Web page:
Monday, April 23, 2007

Balance Sheet and Asset Allocation of a Singaporean Family

Before we go into the asset allocation , let’s take a look at the balance sheet of the Singaporean family. BTW I made all the no.s up and it is not based on any official statistics and no scientific/accounting methodology has been used to come up with the no.s. So please take them with a bucket of salt ok?

Anyways here it is:

Balance sheet of a typical Singaporean family
Cash & CPF $25,000
Stocks $25,000
Car $45,000
Other assets $5,000
HDB $400,000

Mortgage $350,000
Car Loan $50,000

Shareholders Equity $100,000

Thanks to the real estate recovery in the last 1 year, the typical household now sees some positive equity (as compared to past 10yrs of negative equity for a lot of Singaporean households)

So if we take a look at just the asset part we come to realize that a typical asset allocation/portfolio mix of a Singaporean family is about as interesting as watching a big snake poo-poo. i.e. not interesting at all lah! Anyway, in percentage terms, this would be

5% cash
5% stocks
10% in totally worthless depreciable assets like 1 x Automobile, 2 x Plasma TV and 32,000 credit card points exchangeable for 1 x 60GB white silly looking music player which is also worthless. (btw all these are under Other assets).
80% real estate (HDB flat)

If we apply what we have learnt about Modern Portfolio Theory, diversification and Markowitz, the Singaporean household is really quite undiversified and the fortunes of the household is basically determine by how much this little red dot is worth in the eyes of the world.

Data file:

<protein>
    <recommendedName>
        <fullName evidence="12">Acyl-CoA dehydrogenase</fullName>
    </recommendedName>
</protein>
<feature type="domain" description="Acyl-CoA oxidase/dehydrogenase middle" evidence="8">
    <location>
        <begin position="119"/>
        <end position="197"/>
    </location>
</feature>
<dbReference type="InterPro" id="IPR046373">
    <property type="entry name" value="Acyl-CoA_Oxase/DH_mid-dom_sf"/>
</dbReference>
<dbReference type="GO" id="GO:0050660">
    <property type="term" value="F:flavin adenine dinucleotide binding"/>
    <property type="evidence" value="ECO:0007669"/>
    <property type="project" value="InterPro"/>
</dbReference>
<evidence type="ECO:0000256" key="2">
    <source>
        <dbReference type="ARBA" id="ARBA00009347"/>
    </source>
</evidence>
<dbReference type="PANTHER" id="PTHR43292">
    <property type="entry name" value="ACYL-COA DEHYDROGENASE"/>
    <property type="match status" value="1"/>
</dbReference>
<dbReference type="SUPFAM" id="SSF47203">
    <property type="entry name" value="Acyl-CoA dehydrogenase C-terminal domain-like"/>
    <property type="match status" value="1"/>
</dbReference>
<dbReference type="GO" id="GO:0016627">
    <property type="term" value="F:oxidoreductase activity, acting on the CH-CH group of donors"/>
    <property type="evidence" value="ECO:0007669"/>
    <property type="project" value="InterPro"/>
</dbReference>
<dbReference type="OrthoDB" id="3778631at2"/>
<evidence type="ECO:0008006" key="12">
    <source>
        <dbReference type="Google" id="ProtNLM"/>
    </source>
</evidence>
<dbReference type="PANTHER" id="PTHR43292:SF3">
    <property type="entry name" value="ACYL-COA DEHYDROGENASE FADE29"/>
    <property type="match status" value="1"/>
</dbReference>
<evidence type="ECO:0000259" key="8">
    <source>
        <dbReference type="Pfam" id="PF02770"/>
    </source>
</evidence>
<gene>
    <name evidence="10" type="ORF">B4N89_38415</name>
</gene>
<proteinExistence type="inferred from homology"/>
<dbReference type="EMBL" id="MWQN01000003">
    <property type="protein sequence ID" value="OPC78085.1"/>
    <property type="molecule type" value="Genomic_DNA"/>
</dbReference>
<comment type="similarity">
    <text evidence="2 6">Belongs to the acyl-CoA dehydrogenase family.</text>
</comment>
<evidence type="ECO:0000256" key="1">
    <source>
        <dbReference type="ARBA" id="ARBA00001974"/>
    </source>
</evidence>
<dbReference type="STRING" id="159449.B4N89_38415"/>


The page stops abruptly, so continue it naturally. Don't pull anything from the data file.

Fortunately our Government (with a capital G one, don’t pray pray) realizes this (maybe 10 yrs ago) and has planned to make the little red dot the favourite spot for foreigners to come and work and/or invest in our real estate. In concrete terms, 2 important policies made it all successful.
1) The 2 x Integrated Resort (IR) projects
2) The decision to grow our population from 4mn to 6mn pple
And as they say, the rest is history.

So what does it mean for the Singaporean family that is trying to push its asset allocation closer to the efficient frontier? Well if you believe in the almighty of our beloved Government, you can buy more real estate, hopefully somewhere overlooking Marina Bay and Sentosa. If your bet is right, forget about efficient frontier and the rest of the crap, you can start writing your own blog about how you made it and how this blog sucks.

If you believe in Markowitz and diversification, then it’s better to think of how to diversify the portfolio from real estate. Alas, this is not easy bcos RE will probably make up a huge chunk of your asset portfolio and you can only either save a lot more money to invest in stocks or other asset classes, or sell your property and downgrade. I admit both are not very realistic lah. But it’s important to keep this in mind though. And when you have the means to diversify, you should do it.

See also Efficient Market Hypothesis
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